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3 Ukraine churches ponder on faith, hope and charity

A woman reacts as she enters a damaged church following a Russian attack in the previous weeks in the town of Makaro, Kyiv region Ukraine, on April 10. At least 59 spiritual sites, mostly Orthodox churches, have been ruined or damaged since the war started, the Ukrainian authorities said.

BORODYANKA, Ukraine—It’s almost Easter in Ukraine, where a trio of churches on the far edges of the capital considered faith, hope and charity recently.

In Bucha, shocked into silence by atrocities that left bodies in the streets, about two dozen of the faithful gathered for the service while the exhumation of bodies continued from a mass grave in the churchyard.

In Makarov, a handful of members visited a badly damaged riverside church, at times moved to tears. Small golden crosses for rosaries lay scattered on the floor with the shattered glass.

And in Borodyanka, where Russian attacks ripped a blackened hole in a high-rise apartment building, volunteers and donations filled an almost untouched church a short walk away, while residents lined up at the door for food and other assistance.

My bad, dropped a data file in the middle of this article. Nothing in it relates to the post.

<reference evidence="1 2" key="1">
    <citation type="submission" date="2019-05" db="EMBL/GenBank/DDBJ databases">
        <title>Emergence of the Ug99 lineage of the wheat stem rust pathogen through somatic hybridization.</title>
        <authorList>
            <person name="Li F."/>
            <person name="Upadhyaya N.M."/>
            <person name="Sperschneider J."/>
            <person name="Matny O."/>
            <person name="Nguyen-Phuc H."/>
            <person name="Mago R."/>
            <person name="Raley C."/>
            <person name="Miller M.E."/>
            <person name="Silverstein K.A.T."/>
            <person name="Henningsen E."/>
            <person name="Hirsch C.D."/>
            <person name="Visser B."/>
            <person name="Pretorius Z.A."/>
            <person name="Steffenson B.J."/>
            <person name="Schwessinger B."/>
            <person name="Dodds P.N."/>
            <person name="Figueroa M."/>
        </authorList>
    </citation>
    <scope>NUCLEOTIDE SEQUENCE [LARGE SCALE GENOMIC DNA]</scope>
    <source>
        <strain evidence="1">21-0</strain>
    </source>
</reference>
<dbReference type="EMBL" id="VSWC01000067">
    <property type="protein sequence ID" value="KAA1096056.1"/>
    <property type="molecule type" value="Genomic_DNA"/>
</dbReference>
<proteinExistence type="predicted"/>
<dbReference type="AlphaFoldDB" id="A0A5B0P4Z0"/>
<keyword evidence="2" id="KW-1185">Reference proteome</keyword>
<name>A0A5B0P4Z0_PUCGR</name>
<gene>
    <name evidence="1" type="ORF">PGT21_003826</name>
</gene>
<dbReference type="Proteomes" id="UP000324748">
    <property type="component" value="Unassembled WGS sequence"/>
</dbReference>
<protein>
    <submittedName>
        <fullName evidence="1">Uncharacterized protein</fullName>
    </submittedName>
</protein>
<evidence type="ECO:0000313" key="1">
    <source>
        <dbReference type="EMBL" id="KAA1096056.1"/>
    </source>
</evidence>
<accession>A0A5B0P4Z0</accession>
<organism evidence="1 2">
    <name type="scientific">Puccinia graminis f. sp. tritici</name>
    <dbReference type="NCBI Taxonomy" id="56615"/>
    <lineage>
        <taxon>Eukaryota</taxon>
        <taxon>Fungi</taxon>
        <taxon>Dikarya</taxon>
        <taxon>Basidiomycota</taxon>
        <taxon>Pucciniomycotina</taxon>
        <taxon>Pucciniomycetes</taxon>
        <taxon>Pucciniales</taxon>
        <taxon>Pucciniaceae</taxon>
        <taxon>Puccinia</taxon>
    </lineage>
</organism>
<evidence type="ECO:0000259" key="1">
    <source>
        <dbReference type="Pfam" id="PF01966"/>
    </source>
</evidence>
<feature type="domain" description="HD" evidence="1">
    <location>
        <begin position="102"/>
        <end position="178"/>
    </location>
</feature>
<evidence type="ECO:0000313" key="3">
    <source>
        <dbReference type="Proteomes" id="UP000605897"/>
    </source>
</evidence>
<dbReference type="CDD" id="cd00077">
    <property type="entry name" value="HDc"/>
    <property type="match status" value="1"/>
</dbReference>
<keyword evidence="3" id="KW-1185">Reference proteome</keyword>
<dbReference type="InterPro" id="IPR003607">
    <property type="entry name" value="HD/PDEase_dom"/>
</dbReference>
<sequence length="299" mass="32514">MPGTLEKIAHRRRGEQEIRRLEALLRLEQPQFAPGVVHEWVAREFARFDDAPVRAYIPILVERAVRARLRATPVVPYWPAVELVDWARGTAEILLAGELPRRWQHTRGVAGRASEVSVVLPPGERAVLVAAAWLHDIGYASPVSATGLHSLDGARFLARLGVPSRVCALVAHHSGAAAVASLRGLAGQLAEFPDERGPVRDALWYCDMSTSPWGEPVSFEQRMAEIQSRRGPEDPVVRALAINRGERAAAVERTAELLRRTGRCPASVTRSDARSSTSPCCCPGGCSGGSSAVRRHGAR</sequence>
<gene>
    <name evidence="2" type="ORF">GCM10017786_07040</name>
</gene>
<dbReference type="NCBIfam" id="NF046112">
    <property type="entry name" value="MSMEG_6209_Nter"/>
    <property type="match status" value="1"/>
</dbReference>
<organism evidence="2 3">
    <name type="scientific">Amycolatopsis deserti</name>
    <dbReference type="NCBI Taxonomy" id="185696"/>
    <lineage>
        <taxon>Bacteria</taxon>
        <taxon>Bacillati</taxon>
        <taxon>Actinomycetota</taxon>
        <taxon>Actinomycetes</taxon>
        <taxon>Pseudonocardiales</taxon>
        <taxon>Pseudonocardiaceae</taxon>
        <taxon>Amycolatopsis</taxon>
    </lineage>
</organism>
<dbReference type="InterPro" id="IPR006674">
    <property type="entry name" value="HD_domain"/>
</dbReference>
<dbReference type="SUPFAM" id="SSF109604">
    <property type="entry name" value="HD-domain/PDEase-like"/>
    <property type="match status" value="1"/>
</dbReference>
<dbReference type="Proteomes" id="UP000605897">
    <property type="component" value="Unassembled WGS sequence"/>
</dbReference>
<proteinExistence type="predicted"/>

Many were elderly people who stayed behind while others fled.

On the day when Pope Francis called for an Easter truce in Ukraine to make way for a negotiated peace, church visitors invoked God in recalling their survival.

“Each person who was leaving, from any place, Makarov, Bucha, Hostomel or from Andriivka, the neighboring village which was destroyed to the ground; each one, even those who did not know the Lord’s Prayer, he was speaking to God with his own words,” said Alona Parkhomenko in Makarov, where the church exterior was speckled with bullet holes and the priest warned of falling glass.

The Russian retreat from the region surrounding Kyiv has enabled some of the millions of Ukrainians who fled over the border or to other parts of the country to return home.

Some are finding their places of worship damaged or destroyed. Ukrainian authorities in late March said at least 59 spiritual sites including churches, mosques and synagogues had been hit.

In Makarov, the priest, Bogdan Lisechenko, said the church beside the river is in critical condition with spring rains looming.

 “Now we are taking out the icons, saving them because the water is coming,” he said. “For now, we will close the windows to prevent looting.”

For Easter, which in the Orthodox world is two weeks away, the priest said the blessing will be given in a church in another village that so far has escaped damage in the war.  AP

Image credits: AP/Petros Giannakouris



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